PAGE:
Free play and activity is not a given for many, many children. Let’s not forget that we live in a country where space is at a premium and lots of children do not have gardens or outside space in which to move. Children’s access to play space is not equal; it’s the deprived areas that are hit the hardest by cuts in public play provision and the ones that will suffer the most.

And, of course, we now know that the obesity crisis among children though widespread, is much more prevalent in poorer areas. It seems counterintuitive, to say the least, for Government to prioritise tackling childhood obesity and yet take away the only chance for some children that they have for free play and movement.

We also know that there is a crisis among the mental health of UK children, with one-fifth experiencing mental illness. Once again, the benefits of physical activity and unstructured play in good quality, well-maintained and stimulating public playgrounds cannot be overlooked. More and more evidence is emerging about the positive association between physical activity, play and mental health.

I understand the current squeeze on public finances but in the long-term, cutting play provision will cost us more, contributing to the number of obese young people who are more likely to mature into obese adults. In addition, children who have nowhere to play will not develop the social and emotional skills needed for successful adult lives.

It’s a relatively small amount of money that is required to turn the situation around. But it’s clear that a modest investment now would generate a huge return. We have an opportunity now to impact the next generation’s lives in the most positive way and it’s one we must take. 

Nowhere to Play Report

Mark Hardy, Chairman Association of Play Industries.
Follow me on Twitter api_chairUK
Date: 13 April 2017

 


 

Introduction 

I'm Mark Hardy, Chair of the API.  Welcome to my new blog.  I lead the association’s strategic direction and, specifically, the UK play industry’s strategy on tackling the physical inactivity crisis.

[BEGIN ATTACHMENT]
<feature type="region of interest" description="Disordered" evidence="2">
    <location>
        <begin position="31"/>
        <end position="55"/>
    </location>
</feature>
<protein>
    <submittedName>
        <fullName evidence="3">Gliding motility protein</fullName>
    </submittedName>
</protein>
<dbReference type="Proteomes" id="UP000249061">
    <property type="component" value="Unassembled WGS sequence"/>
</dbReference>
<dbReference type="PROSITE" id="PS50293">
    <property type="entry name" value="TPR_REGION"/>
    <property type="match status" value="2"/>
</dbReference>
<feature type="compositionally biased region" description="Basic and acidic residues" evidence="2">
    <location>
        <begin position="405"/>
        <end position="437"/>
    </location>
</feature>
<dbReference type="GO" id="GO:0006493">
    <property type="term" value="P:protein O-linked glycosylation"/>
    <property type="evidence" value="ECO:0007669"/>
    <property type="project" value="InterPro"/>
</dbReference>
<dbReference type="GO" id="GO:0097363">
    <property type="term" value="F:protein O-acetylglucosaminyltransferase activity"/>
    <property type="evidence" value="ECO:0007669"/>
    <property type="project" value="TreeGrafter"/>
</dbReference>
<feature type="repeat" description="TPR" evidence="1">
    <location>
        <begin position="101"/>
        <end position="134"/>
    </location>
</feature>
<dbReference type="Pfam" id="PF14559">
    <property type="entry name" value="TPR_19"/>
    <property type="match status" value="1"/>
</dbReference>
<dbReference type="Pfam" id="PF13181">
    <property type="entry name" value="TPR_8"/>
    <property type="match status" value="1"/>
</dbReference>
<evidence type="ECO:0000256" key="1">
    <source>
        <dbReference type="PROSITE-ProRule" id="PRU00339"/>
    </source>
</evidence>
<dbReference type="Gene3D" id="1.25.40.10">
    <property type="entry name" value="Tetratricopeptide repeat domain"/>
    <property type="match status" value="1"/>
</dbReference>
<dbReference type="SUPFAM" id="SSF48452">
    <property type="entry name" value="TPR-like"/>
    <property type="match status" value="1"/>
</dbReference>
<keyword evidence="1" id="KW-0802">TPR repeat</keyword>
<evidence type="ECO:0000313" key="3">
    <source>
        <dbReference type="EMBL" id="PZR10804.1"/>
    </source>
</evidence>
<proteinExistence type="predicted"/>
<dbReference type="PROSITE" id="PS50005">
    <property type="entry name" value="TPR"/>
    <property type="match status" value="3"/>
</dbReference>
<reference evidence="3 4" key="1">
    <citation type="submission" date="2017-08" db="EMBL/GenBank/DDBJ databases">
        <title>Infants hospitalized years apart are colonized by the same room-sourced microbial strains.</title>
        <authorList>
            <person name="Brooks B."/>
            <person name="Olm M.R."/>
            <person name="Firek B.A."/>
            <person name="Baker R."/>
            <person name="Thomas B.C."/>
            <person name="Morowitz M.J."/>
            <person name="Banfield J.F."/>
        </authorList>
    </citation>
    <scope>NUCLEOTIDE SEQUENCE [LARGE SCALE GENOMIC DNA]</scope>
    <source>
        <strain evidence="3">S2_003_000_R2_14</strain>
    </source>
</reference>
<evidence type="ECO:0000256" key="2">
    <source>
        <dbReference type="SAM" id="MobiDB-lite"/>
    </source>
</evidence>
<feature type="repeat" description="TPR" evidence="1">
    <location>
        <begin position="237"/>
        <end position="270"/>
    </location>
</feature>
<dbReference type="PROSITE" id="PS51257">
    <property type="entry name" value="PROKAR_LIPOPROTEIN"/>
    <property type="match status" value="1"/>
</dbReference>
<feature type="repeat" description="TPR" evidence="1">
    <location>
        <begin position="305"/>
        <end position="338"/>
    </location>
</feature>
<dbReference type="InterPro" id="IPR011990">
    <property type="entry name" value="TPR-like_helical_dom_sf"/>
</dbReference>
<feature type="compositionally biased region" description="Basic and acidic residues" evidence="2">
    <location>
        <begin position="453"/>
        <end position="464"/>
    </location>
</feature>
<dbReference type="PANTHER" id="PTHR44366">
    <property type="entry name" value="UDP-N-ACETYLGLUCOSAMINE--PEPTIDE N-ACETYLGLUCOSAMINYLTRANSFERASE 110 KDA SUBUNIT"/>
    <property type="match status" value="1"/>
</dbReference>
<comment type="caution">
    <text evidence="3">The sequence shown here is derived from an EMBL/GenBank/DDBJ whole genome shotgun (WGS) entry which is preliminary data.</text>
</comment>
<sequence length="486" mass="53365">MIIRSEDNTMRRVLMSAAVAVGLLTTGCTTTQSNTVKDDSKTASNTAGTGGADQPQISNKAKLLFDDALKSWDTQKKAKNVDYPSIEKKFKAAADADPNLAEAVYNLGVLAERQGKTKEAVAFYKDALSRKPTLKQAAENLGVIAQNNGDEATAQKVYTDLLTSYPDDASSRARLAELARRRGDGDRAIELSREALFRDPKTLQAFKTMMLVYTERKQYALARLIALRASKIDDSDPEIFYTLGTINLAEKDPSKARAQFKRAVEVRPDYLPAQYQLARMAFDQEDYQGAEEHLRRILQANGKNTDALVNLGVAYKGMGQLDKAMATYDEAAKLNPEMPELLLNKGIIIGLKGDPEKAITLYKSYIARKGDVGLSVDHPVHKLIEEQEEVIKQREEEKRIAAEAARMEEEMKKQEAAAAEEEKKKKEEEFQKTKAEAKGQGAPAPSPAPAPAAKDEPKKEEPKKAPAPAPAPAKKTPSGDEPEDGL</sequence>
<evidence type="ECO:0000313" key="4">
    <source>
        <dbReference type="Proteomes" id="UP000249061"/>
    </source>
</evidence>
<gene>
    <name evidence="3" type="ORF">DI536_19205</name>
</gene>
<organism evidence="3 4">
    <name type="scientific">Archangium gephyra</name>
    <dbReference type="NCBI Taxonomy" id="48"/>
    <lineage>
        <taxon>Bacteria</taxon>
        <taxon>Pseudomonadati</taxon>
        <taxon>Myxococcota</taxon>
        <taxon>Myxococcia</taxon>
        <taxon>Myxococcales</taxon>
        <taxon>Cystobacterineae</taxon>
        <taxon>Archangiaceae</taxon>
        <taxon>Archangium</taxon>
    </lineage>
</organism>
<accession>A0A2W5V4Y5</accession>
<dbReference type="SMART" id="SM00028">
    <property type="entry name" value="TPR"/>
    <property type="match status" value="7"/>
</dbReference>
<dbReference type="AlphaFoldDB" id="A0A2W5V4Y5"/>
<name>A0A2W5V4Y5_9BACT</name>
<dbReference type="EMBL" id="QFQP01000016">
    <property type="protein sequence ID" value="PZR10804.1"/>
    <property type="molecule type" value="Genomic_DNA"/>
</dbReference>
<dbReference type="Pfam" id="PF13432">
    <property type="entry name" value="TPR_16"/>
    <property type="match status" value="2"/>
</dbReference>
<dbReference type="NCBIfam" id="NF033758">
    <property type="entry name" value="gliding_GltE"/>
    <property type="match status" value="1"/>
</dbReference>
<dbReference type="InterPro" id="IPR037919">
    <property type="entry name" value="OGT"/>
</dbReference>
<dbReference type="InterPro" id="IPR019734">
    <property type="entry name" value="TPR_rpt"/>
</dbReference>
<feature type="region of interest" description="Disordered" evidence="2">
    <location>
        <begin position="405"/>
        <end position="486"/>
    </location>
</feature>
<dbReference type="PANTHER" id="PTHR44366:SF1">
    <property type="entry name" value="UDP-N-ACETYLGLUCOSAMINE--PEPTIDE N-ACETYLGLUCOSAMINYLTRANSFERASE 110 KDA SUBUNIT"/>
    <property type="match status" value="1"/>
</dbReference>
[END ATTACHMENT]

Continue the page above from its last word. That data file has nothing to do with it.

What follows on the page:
We are at a tipping point as far as physical inactivity goes.  Children are naturally hard-wired to play and be physically active, yet inactivity as a root cause of obesity is now an entrenched health crisis.  Without tackling this significant issue from the ground up, we risk overburdening the NHS as it struggles to cope with the effects.  Play has a vital contribution to make in getting children moving more.  

There has never been greater need for the “bold, brave measures” promised - but sadly missing from - the government’s obesity strategy.  According to the National Child Measurement Programme (NCMP), obesity prevalence in the school year 2015/16 was more than twice as high in year 6 (19.8%) as in reception (9.3%).  

Obesity has increased since 2014/15 in both reception (9.1% in 14/15) and year 6 (19.1% in 2014/15), with over a fifth of children (22.1%) in reception and a third (34.2%) in year 6 now overweight or obese.  Children living in the most deprived areas were twice as likely to be obese than those living in the least deprived areas, and boys were more likely to be obese than girls.       

The Prime Minister said she would review the national obesity strategy if its measures weren’t effective.  There isn’t a minute to lose.  Local authority budgets are under pressure – parks are being sold off and playgrounds closed.  Many children simply have nowhere to play.  This is a national disgrace and contravenes their fundamental human rights.   

The API’s mission is two-fold:

  • To convince policy makers of the benefits of play to children’s development, physical and mental health and well-being.
  • To provide high-quality facilities for play and physical activity that benefit local communities.   Find out more about the API’s #nowhere2play campaign here. 

Find out more about the API’s #nowhere2play campaign here

Mark Hardy, Chairman, Association of Play Industries.  
Follow me on Twitter:  api_chairUK
Date: 20 December 2016